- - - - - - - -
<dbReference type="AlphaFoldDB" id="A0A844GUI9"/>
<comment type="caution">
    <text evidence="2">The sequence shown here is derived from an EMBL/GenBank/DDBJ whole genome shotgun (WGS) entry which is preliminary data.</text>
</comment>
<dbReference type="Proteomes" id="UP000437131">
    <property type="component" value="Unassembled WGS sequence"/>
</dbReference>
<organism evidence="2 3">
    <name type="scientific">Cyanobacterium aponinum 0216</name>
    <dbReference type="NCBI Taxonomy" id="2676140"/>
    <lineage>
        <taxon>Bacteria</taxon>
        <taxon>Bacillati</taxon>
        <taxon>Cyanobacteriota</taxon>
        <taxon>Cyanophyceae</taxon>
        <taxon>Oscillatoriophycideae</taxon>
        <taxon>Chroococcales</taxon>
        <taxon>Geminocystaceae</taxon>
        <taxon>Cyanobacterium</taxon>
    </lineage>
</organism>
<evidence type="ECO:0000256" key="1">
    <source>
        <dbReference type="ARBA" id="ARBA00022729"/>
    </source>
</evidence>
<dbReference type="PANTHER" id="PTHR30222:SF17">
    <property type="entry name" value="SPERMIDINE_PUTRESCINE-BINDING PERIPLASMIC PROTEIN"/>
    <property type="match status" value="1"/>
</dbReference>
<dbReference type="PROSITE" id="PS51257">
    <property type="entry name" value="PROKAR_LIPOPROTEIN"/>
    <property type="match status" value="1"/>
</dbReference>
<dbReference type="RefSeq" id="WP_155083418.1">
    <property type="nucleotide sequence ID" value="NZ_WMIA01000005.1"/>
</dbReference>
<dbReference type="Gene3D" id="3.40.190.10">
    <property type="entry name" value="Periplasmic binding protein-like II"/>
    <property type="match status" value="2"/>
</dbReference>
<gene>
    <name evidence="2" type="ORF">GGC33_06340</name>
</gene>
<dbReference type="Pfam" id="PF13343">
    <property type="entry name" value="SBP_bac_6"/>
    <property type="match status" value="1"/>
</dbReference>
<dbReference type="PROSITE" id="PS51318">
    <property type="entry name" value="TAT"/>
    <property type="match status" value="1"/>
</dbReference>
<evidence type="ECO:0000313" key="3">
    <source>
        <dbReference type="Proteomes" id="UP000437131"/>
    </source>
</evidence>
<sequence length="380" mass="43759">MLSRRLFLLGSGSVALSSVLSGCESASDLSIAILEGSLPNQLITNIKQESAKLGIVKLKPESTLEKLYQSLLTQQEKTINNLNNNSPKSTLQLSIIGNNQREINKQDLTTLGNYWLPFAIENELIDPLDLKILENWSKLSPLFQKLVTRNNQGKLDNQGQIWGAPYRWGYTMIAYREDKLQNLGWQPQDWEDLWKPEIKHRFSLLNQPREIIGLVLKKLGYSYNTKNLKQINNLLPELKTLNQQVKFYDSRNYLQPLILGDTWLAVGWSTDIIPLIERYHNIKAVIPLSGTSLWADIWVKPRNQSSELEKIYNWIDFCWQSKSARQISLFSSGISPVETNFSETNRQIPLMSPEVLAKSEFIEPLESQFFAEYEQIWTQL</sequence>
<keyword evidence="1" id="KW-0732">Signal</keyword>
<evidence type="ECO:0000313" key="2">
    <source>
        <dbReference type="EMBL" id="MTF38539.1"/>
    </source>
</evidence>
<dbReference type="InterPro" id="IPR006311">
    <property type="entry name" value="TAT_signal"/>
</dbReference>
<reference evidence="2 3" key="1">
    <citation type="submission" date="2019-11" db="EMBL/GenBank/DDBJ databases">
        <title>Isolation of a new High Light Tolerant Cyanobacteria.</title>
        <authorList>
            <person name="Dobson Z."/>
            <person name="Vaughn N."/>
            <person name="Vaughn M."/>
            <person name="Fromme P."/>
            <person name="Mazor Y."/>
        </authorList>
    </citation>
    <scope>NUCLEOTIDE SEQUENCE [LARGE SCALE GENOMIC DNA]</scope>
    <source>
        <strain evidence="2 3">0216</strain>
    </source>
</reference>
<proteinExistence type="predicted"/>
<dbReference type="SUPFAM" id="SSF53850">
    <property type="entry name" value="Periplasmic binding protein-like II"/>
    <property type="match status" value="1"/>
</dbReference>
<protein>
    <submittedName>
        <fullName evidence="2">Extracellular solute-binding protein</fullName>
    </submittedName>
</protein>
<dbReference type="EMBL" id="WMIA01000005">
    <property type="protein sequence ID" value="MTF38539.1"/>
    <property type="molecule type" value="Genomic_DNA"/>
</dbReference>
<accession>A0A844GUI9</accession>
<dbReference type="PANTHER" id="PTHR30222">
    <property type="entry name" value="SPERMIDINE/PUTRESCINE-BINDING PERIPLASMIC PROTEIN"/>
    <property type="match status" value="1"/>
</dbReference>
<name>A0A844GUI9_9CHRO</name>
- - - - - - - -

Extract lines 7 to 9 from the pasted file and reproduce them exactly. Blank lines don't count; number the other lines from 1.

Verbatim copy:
</dbReference>
<organism evidence="2 3">
    <name type="scientific">Cyanobacterium aponinum 0216</name>